WASHINGTON — Gene Otto left his Olympia, Wash., bakery for a day, flew across the country to the nation's capital and told four members of Congress why it's important that they overhaul America's health care system.
Another Capitol Hill newcomer, John Jacobson, drove his family from Allamuchy, N.J., to warn lawmakers that the Democrats' plan that the House of Representatives will debate on Saturday is dangerous.
"I've never been to the Capitol in my life," the unemployed Jacobson said. "I can't believe it's come to this, that I may have to pay for other people's bad choices."
Lawmakers are being bombarded as rarely before by first-time constituent visitors such as these, not to mention by special interests and professional lobbyists — especially lobbyists. Health industry interests spent $396.2 million on lobbying in the first nine months of this year, a pace that would likely shatter last year's $486 million total by them, according to data from the Center for Responsive Politics, which monitors money in politics.
Every day, there's another rally at the Capitol, a new ad, a fresh batch of people from home. Friday morning, the lobbyist-in-chief, President Barack Obama, is scheduled to add his muscle when he meets behind closed doors with House Democrats.
He's promoting the Democrats' House bill, which would create a government-run health insurance plan, or public option; bar insurers from denying coverage because of pre-existing conditions and set up an exchange, or marketplace, where consumers could shop for coverage.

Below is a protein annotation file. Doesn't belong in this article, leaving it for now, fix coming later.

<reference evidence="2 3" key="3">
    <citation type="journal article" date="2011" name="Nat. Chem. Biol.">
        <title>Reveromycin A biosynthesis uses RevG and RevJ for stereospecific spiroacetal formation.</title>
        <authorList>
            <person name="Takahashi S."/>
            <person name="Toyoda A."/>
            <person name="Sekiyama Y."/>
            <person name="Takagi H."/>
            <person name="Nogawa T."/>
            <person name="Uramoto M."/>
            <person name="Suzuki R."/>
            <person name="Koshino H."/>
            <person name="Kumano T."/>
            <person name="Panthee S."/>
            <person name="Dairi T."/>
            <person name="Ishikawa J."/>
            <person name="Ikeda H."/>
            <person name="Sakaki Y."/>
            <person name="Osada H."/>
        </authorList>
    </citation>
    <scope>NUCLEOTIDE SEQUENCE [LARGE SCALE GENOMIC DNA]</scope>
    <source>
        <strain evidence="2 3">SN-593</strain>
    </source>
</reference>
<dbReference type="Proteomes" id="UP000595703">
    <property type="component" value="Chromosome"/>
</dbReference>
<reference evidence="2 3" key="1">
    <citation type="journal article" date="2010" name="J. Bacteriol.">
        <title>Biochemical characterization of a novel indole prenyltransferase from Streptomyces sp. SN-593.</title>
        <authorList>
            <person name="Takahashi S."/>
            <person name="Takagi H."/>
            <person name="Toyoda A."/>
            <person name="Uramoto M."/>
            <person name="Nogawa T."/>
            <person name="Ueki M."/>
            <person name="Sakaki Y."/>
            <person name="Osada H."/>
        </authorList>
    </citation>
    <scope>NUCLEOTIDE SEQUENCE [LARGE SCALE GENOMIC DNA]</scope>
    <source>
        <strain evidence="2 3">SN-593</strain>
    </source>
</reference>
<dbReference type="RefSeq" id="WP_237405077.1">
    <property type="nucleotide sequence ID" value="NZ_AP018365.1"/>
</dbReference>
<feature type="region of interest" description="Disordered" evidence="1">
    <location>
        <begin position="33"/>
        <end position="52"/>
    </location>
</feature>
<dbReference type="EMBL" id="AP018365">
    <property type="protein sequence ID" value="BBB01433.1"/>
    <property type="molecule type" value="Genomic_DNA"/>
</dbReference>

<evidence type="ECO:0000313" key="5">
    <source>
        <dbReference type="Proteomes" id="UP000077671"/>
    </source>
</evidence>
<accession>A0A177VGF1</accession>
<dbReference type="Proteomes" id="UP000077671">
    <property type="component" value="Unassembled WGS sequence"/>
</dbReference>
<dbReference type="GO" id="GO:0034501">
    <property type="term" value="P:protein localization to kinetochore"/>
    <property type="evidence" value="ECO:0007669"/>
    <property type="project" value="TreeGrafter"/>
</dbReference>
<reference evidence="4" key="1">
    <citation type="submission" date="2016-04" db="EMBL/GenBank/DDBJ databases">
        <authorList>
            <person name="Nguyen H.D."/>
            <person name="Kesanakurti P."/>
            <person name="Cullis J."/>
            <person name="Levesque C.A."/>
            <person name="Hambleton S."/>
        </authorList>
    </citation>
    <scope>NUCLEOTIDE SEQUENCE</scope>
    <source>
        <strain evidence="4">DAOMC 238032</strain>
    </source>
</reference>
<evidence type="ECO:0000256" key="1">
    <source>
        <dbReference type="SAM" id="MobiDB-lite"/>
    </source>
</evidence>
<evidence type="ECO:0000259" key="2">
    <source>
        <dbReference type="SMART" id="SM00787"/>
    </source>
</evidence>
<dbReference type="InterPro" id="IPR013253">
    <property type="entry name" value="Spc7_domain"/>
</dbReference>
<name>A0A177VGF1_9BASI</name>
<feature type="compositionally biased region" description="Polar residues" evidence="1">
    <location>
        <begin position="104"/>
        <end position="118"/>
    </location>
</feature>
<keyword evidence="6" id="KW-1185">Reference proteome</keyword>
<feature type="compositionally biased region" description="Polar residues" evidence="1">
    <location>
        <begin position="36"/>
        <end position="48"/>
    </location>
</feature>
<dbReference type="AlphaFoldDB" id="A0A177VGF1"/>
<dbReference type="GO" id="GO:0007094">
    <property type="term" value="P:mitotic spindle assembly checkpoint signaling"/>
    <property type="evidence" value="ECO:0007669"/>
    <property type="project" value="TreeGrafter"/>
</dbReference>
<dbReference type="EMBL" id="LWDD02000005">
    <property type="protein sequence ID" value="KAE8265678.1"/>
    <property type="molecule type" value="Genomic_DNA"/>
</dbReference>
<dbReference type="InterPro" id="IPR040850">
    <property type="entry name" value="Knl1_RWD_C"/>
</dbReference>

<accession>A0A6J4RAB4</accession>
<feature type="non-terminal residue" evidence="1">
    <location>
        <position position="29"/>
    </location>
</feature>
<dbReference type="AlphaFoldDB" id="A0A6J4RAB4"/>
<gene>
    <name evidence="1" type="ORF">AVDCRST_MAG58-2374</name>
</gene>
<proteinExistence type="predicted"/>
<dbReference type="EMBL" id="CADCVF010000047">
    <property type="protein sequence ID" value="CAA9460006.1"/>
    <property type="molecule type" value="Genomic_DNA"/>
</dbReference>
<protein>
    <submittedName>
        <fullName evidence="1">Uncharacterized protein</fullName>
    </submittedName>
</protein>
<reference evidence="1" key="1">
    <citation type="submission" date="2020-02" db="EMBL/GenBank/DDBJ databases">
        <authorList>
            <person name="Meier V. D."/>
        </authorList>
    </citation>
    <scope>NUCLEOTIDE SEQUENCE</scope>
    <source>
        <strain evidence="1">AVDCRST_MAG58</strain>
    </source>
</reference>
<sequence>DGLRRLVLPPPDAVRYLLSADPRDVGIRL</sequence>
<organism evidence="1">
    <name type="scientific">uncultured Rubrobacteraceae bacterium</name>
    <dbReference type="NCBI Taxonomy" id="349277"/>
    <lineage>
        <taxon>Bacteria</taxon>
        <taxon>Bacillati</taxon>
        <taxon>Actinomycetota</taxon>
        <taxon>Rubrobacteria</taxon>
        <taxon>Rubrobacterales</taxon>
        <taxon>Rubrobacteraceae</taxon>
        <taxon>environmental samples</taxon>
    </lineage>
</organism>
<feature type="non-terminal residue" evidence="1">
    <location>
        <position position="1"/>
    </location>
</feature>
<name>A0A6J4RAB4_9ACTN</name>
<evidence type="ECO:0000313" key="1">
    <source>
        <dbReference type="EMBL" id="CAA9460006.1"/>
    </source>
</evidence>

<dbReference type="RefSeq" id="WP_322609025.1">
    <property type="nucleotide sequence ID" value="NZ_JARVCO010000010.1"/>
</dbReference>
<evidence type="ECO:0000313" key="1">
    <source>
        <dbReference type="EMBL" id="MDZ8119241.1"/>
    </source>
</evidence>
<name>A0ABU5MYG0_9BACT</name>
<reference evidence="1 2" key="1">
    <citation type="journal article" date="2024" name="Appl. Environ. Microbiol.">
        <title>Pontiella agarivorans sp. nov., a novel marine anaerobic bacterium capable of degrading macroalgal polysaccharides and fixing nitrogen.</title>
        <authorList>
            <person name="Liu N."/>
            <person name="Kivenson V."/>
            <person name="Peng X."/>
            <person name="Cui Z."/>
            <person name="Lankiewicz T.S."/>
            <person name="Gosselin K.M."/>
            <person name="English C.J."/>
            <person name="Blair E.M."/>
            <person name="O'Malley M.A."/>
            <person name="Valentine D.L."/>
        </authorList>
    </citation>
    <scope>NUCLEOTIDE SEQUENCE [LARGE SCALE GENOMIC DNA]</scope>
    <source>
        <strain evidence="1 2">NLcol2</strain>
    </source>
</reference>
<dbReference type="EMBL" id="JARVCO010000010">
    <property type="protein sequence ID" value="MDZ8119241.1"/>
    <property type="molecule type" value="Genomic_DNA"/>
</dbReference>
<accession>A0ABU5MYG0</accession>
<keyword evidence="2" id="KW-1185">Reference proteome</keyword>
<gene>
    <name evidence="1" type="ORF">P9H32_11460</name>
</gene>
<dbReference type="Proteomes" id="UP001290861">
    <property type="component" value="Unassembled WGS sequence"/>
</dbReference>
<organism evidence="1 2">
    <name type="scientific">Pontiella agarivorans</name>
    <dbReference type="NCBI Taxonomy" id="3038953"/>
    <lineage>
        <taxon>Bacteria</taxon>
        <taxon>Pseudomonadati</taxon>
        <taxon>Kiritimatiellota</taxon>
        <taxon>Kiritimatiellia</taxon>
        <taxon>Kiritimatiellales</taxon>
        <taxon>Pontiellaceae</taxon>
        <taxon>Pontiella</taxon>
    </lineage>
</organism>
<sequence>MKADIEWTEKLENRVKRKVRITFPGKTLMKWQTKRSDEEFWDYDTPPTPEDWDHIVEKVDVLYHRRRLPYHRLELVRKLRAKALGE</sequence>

It's not a done deal. The House needs 218 votes to pass the bill, and since Democrats won two House races Tuesday, the party will control 258 seats by the time the House votes, which it's expected to do late Saturday.
Many lawmakers still have concerns, however, particularly about how extensively abortion services would be funded and permitted, as well as whether illegal immigrants would be able to access health insurance under the legislation.
Democratic leaders voiced confidence that those issues would be resolved by Saturday. Most lobbying this week has focused on broader issues, notably cost and government expansion.
Spending by the health-industry lobby has been greater than any other special interest this year, according to the Center for Responsive Politics. A total of 3,306 people are registered as health industry lobbyists.
"It's unprecedented," said David Levinthal, the center's spokesman. "It'll certainly affect the way legislation is being crafted."
By contrast, consumer groups and other interest groups backing the Democratic plan have spent far less. Labor interests have spent $32 million so far this year, compared with $40 million in all of 2008.
Pressure to support the House bill is visible all around the Capitol. Women's groups earlier this week staged a 12-hour vigil in downtown Washington, where they described personal experiences with the health care system. A "stroller brigade" converged on the Capitol lawn Wednesday demanding better care for children.
The AFL-CIO is engaged in a "national week of action" that involves having a million members pushing colleagues to call and write members of Congress.